What if 4p is the correct solution (so that r = 2)? Think now about the most common mistake: mixing up circumference with area. If the student used the wrong formula, 2pr, he or she would still get 4p, albeit with incorrect units. There is nothing worse, from a test maker’s perspective, than allowing the person to get the right answer for the wrong reason. Hence 4p would be a terrible right answer, as it would allow too many people who didn’t know what they were doing to get full credit.

At this point, we are done. We are confident that the right answer is 16p. And we are right. By thinking about the objective of the person writing the test, we can suss out the right answer, often without even seeing the question.

Now, we don’t recommend that you go about taking the GMAT and other tests without bothering to even look at the questions. We appreciate that if you are smart enough to go through this logic, you most likely know the formula for the area of a circle. But you never know. There will be cases where you don’t know the meaning of one of the answers or the material for the question wasn’t covered in your course. In those cases, thinking about the testing game may lead you to the right answer.

If you want a fun way to learn a ton of useful game theory, this is the book for you. How good is it? Steve Levitt has a blurb on the book saying it’s so good, he read it twice.


Yep, that's the answer I got.

A simpler version of the reasoning, which isn't as game-theoretically watertight as that given here but which used to serve me well at school, is to pick the answer which has most in common with the other answers, so all the other answers deviate from it in minimal ways. So, in this example, all the answers have a 16 or a pi in them, so the correct answer is the one with both a 16 and a pi.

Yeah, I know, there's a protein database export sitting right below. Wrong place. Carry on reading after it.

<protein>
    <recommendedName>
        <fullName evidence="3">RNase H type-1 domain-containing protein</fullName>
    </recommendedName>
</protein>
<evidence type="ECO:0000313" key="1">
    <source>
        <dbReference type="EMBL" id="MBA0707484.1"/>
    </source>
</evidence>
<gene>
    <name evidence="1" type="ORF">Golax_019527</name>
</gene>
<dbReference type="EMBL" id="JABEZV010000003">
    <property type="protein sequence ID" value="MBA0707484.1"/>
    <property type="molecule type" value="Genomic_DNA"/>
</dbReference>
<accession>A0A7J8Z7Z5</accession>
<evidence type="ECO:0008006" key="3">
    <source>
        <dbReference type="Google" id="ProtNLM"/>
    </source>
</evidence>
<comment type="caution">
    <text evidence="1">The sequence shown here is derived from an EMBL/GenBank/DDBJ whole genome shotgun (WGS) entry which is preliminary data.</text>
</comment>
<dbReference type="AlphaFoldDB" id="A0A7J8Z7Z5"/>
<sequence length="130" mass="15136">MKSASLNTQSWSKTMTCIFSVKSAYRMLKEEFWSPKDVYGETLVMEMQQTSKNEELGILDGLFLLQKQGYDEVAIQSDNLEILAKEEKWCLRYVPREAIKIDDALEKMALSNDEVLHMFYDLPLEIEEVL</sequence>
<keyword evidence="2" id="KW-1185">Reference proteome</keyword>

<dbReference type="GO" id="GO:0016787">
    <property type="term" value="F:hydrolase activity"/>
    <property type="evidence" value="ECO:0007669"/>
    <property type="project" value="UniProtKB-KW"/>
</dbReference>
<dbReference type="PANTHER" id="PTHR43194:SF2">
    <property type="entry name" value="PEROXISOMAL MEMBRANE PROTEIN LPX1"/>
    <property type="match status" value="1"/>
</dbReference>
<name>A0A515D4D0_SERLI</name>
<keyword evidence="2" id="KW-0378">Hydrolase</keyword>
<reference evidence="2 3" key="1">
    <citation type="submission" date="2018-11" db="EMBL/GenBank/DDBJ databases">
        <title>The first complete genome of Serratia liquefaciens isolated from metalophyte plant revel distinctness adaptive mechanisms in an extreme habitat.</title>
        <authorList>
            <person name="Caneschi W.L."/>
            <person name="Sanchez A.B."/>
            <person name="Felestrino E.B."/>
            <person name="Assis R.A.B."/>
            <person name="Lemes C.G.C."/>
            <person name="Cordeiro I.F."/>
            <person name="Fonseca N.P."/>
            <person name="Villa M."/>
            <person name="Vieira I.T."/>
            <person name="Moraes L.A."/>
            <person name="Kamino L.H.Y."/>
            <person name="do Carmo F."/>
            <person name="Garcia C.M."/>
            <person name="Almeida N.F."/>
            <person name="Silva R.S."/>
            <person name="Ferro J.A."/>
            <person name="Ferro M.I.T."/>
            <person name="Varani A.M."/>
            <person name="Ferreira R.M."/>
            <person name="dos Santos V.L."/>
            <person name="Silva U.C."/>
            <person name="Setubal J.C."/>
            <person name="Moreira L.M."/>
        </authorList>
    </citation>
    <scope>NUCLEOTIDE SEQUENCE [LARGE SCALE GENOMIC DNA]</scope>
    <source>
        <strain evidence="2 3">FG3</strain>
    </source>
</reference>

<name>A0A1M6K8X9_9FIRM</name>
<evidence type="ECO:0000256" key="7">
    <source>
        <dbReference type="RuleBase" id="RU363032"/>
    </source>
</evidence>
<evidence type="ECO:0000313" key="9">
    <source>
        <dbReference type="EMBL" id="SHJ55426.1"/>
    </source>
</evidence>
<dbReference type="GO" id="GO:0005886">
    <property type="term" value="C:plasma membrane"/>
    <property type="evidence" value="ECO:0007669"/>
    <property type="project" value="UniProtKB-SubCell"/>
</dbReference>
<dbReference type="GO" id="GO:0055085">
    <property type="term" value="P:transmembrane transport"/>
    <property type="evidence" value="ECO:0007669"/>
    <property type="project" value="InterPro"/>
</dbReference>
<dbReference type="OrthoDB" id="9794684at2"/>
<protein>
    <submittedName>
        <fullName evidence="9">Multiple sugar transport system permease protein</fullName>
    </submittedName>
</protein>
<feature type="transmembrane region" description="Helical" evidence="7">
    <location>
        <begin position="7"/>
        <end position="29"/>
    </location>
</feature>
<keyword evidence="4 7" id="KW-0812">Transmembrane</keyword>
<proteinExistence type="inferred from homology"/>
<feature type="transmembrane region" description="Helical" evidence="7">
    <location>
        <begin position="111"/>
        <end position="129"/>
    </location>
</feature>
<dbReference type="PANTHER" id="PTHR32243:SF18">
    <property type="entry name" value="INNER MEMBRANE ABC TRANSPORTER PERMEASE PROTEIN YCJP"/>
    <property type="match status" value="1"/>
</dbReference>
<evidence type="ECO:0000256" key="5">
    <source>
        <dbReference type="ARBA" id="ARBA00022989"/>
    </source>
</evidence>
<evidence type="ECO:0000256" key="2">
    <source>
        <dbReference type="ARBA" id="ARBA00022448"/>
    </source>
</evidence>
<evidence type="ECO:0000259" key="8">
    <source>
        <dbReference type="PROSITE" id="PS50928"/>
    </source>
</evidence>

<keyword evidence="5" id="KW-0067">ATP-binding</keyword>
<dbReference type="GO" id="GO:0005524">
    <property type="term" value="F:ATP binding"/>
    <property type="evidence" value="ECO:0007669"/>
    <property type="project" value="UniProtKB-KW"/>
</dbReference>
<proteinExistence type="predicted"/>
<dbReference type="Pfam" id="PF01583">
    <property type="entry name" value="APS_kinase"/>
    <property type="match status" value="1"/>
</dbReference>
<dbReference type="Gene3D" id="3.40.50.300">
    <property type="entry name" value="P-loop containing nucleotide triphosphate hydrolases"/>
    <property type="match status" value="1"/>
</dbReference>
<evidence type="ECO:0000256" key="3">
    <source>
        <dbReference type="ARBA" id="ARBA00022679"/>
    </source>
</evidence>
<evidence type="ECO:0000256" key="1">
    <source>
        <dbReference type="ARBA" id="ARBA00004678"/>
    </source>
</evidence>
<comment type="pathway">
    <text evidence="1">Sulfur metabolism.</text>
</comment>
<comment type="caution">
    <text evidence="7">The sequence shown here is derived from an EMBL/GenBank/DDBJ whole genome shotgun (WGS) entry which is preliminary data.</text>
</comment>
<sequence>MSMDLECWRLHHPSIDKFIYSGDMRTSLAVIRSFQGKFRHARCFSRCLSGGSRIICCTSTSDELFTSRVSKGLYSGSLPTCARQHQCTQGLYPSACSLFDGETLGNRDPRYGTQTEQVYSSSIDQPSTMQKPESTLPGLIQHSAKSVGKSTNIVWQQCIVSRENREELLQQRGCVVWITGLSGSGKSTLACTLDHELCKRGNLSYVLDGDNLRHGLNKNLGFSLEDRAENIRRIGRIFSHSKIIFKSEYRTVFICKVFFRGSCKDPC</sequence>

Similarly with spelling questions: the choice of answers will often be something like "necessary, necesary, neccessary" and even if you don't know the correct answer, you'd pick the first, because it's equal in edit distance from the other two. Whereas if the last one were right, the other two would be suboptimal decoy answers, since one would be some distance from the correct answer and the other would be even further from it in the same direction.

Adam Bee

It didn't seem fair to me that they allowed themselves to use their correct knowledge of the formula when figuring out the answer. They also shouldn't have spent so much time reverse engineering what the question is.

In any realistic situation, the test-taker will know what the question is and not know what the answer is.

The only part of this that I found useful was the ruling out of c. because it is so obviously much different. The rest is just BS filler.


Unfortunately this would have no use on the exam since you used the formulas that would probably be needed to answer the original question to root out the potentially wrong ones...Besides the fact that using such logic would take far too long.


You didn't even need to go through all that analysis. It's just a matter of picking the most common of the different elements. Most of the choices have Pi. Rule out C. The only number that is a choice more than once is 16. 16pi.